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Milwaukee Preservation Alliance celebrates Soldiers Home restoration with plans to save more buildings

The decade-long effort to “Save the Soldiers Home” sees occupancy of the once endangered historic building, with vital services reaching those veterans in need.

More than ten years ago, the most iconic post-Civil War era buildings at the Milwaukee Soldiers Home were in imminent danger of collapse. Realizing the urgent need for action and believing that a preservation solution existed, Milwaukee Preservation Alliance developed a campaign to bring attention to the nationally significant Wisconsin landmark.

This spring the campaign declared a victory after a complex and comprehensive rehabilitation project returned six historic buildings, including Old Main, to the service of veterans as 101 units of housing for homeless and at-risk veterans.

“At the time, seeing the buildings in such disrepair, it was hard to envision a solution. But even before we found a path forward, we always knew the end goal, which is to restore the buildings and put them back into the service of veterans,” said Peter Zanghi, Milwaukee Preservation Alliance President.

In 2011, MPA successfully nominated the District to the National Trust for Historic Preservation’s 11 Most Endangered Historic Places list, bringing national attention to the District and jumpstarting the preservation effort. The momentum from the designation spurred MPA’s work in partnership with the National Trust for Historic Preservation, Wisconsin Historical Society, National Park Service and others to create a framework and vision for rehabilitation of the Soldiers Home’s vacant buildings. Thanks to The Alexander Company, the Department of Veterans Affairs, the Center for Veterans Issues, and the Housing Authority of the City of Milwaukee, that vision has now become a reality.

“Today we celebrate the completion of a years-long advocacy project – of hundreds of volunteer hours spent in meetings, outreach, in-person walking tours, letter writing and fundraising that helped to save these beautiful buildings. The Milwaukee Soldiers Home carries national significance for its role in veteran healthcare, and we are thrilled that six historic buildings have been restored and will serve our nation’s veterans for many years to come,” said Zanghi.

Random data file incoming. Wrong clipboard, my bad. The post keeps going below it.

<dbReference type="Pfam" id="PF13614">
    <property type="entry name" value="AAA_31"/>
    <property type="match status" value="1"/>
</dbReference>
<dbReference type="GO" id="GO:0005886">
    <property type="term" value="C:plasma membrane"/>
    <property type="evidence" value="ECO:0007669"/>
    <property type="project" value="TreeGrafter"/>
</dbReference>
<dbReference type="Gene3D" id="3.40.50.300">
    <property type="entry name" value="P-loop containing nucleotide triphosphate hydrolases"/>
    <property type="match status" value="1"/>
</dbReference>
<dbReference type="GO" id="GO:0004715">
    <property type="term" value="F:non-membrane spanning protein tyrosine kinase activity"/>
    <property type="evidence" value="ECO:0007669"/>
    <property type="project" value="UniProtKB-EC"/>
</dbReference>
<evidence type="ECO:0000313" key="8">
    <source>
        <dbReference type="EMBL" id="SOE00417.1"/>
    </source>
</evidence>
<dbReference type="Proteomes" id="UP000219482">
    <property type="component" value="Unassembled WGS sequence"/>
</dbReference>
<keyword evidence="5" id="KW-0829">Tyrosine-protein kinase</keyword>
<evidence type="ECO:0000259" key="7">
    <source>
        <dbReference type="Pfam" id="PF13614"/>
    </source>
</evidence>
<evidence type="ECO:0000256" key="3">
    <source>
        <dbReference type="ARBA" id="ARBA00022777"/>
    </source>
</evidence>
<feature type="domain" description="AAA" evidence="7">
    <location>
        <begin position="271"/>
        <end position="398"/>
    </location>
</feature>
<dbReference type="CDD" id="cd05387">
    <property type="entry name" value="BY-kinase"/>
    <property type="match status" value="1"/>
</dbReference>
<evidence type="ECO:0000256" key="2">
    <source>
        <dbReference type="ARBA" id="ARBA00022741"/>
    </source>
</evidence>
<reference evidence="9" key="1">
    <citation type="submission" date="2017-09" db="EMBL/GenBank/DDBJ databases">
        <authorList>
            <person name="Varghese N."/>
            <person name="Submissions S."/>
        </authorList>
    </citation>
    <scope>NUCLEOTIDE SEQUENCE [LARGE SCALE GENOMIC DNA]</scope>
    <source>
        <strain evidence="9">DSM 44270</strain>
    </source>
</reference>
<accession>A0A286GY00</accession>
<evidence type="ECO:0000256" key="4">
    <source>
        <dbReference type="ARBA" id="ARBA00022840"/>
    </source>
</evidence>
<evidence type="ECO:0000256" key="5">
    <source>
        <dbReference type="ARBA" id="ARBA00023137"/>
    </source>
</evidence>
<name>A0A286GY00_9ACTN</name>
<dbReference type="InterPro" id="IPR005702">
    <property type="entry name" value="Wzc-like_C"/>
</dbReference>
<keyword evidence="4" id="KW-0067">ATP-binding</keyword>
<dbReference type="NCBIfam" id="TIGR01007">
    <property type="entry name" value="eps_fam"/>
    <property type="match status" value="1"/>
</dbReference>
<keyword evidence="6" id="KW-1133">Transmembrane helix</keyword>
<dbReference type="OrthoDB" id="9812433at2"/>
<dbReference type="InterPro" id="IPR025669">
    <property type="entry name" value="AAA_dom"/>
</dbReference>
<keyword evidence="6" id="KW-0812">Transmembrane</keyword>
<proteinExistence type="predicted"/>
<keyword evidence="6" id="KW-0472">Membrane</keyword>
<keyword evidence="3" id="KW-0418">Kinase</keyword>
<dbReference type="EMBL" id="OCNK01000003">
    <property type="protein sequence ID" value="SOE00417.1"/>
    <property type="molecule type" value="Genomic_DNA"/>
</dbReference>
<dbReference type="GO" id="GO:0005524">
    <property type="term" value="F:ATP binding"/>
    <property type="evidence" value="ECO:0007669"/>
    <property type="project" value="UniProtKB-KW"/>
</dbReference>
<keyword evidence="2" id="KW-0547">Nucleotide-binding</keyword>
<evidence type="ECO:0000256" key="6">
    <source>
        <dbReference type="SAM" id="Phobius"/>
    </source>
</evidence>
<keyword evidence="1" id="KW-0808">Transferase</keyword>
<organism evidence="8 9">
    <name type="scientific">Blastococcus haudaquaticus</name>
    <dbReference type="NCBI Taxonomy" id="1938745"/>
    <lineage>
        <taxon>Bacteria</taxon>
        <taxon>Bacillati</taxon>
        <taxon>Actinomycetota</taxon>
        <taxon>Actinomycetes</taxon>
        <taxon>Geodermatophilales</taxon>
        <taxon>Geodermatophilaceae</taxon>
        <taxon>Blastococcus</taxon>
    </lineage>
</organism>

With a focus on engaging with local stakeholders, MPA and the National Trust for Historic Preservation (NTHP) partnered to create a Community Advisory Council (CAC) consisting of veterans, preservationists, elected officials, and business leaders. The group met regularly and created a consensus report outlining a vision for the Soldiers Home, which became a vital tool in MPA’s advocacy efforts.

Backed by the support and involvement of the CAC, MPA led outreach to educate the community about the Soldiers Home and raise awareness of the veteran needs that could be met through the rehabilitation of its buildings. Through MPA’s years of efforts, including the creation of a free downloadable walking tour app and an online learning resource, and building an extremely popular and active online following, MPA raised strong recognition of the Soldiers Home’s significance and built support for its rehabilitation.

MPA’s “Save the Soldiers Home” campaign reached a critical milestone when, in 2016, the Department of Veterans Affairs released a Request for Proposals (RFP) seeking responses from developers interested in rehabilitating a number of the Milwaukee Soldiers Home District’s unused historic buildings. When a team led by The Alexander Company and the Housing Authority of the City of Milwaukee was chosen by the VA, MPA stepped in to serve as the project’s fiscal agent, helping to fundraise and manage the project’s $3 million capital campaign necessary to fill the project’s financing gap.

The unprecedented rehabilitation project may serve as a national model for federally owned historic properties.

“Our hope is that the federal government will consider the success of this project and find ways to restore vacant and / or deteriorating historic buildings across the country,” said Zanghi. “We now know firsthand that with the right community partners and stakeholders at the table, we can and have found mutually beneficial, cost-effective ways to preserve history and meet the needs of today’s citizens.”

The Soldiers Home project has already begun to have an impact on the national stage, as the Advisory Council for Historic Preservation recently released a report making recommendations to promote productive use of federally owned historic buildings through outleasing, citing the Milwaukee Soldiers Home as a success story.

What started with a hole in the roof of Old Main led to a campaign that resulted in the rehabilitation of six historic buildings and turned them into state-of-the-art facilities. MPA’s Save the Soldiers Home project serves as a case statement for preservation advocacy and demonstrates the value that historic preservation can offer to the community.

Encouraged by the success of the current project, MPA has set its sights on three additional endangered Soldiers Home buildings: Ward Memorial Theater, the Soldiers Home Chapel and the Governor’s Mansion. Currently, MPA is raising funds to secure a report that explores opportunities to save these buildings. The fundraising is supported by a $5,000 matching grant from the National Trust for Historic Preservation.

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Lee Matz

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